Visual arts is a broad field that combines elements of film, photography, animation, interactive art, graphic design, video, print media, and more. A typical program requires coursework in the areas listed above, as well as other coursework in art history and foundation. A typical program offers concentrations in animation/interactive media, cinematic arts, intermedia, photography, and print media. This means, graduates are versatile enough to fit into a large number of careers such as animator, art therapist, textile designer, set designer, museum curator, forensic artist, and more.
Fortunately, the state of Ohio has an excellent reputation in the world of art and art education. This is good news for aspiring visual artists interested in pursuing a degree and a career in visual arts in The Buckeye State. For starters, Ohio is home to a number of major art museums such as Columbus Museum of Art, Cincinnati Art Museum, Cleveland Museum of Art, The Dayton Art Institute, and the Toledo Museum of Art. Aspiring artists will also fine hundreds of small to mid-sized art galleries that promote all types of art from traditional to digital to experimental.
Next, Ohio is home to a wide variety of arts organizations and more than 20 top schools for aspiring artists and designers. Just a few Ohio arts organizations include the Dublin Arts Council, Ohio Arts Council, the Ohio Art League, The Ohio Art Education Association, and the Ohio Alliance for Arts Education. Just a few of the top art schools here include the Art Academy of Cincinnati, Cleveland Institute of Art, Ohio University, Franciscan University of Steubenville, and Ohio Wesleyan.
While Ohio is home to many art and design schools, only a few offer programs for visual artists. However, these schools are among the top schools in the nation for visual artists, illustrators, and more.
Ohio Visual Arts Schools
According to the most recent report by the National Center for Education Sciences, Institute of Education Sciences (NCES IES), Ohio is home to 215 accredited colleges and universities. The state has the sixth largest collection of colleges in the nation behind California, New York, Pennsylvania, Texas, and Florida. More than half a million students attend college in the state, with 2,500+ enrolled in Ohio’s top art and design schools alone. Continue reading to learn more about Ohio’s top schools for aspiring visual artists and what they have to offer.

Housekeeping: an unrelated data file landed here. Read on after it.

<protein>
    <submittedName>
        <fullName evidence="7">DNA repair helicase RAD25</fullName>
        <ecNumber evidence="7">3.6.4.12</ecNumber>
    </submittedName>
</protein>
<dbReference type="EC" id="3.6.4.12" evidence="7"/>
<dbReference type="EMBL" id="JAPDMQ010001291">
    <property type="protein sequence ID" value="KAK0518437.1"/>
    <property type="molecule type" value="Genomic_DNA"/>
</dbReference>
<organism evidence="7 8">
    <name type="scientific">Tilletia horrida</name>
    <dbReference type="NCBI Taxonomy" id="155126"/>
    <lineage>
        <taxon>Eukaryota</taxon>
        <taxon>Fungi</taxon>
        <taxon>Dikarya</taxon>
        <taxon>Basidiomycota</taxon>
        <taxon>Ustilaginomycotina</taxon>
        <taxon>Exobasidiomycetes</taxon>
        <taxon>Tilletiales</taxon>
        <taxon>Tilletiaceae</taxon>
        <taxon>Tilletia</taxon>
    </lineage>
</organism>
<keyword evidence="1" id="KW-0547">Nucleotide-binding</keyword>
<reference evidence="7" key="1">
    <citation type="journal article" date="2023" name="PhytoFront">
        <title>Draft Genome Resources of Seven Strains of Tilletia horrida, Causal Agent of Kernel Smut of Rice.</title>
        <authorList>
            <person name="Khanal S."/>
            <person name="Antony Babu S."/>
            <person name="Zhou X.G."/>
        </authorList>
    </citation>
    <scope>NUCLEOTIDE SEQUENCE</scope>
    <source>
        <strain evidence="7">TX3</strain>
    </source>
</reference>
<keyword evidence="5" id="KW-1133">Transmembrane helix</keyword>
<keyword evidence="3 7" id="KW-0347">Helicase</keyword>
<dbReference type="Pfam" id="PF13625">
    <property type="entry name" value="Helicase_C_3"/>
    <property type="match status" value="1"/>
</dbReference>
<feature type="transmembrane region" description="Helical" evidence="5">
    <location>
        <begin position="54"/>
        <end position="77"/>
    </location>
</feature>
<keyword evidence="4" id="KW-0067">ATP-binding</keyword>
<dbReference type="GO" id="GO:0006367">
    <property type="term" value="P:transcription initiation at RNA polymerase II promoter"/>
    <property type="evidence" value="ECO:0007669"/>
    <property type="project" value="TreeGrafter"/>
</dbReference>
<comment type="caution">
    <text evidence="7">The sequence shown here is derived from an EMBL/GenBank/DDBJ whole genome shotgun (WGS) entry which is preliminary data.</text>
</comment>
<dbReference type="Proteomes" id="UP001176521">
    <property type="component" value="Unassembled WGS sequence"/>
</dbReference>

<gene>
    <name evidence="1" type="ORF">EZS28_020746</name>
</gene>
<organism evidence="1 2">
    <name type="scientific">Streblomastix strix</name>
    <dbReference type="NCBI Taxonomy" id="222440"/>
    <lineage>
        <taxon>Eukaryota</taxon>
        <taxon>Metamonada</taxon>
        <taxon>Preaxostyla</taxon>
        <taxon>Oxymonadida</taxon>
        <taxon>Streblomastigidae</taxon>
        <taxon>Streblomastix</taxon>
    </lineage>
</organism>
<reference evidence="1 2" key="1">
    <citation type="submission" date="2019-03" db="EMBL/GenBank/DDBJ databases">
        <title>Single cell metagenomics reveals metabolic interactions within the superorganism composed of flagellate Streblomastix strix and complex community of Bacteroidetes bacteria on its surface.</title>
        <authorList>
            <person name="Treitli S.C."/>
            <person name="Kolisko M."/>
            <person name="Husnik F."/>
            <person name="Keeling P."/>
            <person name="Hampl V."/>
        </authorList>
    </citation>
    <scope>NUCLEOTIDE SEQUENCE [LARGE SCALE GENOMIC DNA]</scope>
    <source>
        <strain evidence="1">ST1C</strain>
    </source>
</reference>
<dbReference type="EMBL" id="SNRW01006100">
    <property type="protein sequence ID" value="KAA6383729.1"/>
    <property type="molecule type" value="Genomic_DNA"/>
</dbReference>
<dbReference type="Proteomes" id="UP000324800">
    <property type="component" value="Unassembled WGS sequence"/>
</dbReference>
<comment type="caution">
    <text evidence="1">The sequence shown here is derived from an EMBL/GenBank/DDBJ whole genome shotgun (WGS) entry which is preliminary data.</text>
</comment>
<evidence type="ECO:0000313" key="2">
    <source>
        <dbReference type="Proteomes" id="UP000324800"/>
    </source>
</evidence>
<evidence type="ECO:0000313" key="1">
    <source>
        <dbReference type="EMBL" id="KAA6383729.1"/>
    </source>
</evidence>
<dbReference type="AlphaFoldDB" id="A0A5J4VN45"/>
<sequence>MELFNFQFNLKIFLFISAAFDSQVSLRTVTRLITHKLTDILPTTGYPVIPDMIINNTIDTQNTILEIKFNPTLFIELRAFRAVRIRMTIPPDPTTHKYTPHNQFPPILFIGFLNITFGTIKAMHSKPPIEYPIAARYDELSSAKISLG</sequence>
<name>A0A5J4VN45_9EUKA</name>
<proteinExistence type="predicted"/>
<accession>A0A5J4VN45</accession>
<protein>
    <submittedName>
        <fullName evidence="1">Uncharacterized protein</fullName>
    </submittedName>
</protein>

Columbus College of Art & Design - Degrees Offered: B. F. A. Advertising and Graphic Design, Animation, Illustration and Media Studies; M. F. A. Visual Arts: New Projects
University of Dayton - Degrees Offered: B. F. A. Visual Communication Design, Visual Arts with Concentration in Illustration
More Visual Arts related programs to consider:
- Orlando, Florida (Online Programs Available)
Employment and Salary Trends for Ohio Visual Artists
According to the most current report by the Bureau of Labor Statistics (March 29, 2012), the state of Ohio is home to 53,830 artists and designers. Between 2002 and today, the population has fluctuated quite a bit. In 2002, the state was home to 55,470 salaried artists and designers. In 2006, the population was 53,560, and in 2008, it reached its highest point during a 10-year period when the population jumped to 56,330.
Salaries haven’t fluctuated at all. In fact, salaries for Ohio artists and designers have been on the rise since 2002. Ohio artists averaged $36,220 in 2002, $41,090 in 2006, and $42,140 in 2008. Today, Ohio artists earn $44,060 a year.
It is important to note that salaries and employment growth vary by field, job title, and more. For example, visual artists working as art directors have one of the highest average salaries among working artists (and most other professions). In the state of Ohio, art directors average $82,840 per year, up from $61,060 in 2002.
Ohio was home to 670 art directors in 2002. Today, the state is home to 1,140 salaried art directors. Visual artists such as set designers average around $55,080 in the state of Ohio, up from $37,570 in 2002. However, employment growth for this group has decreased since 2002, from 410 to 130 today.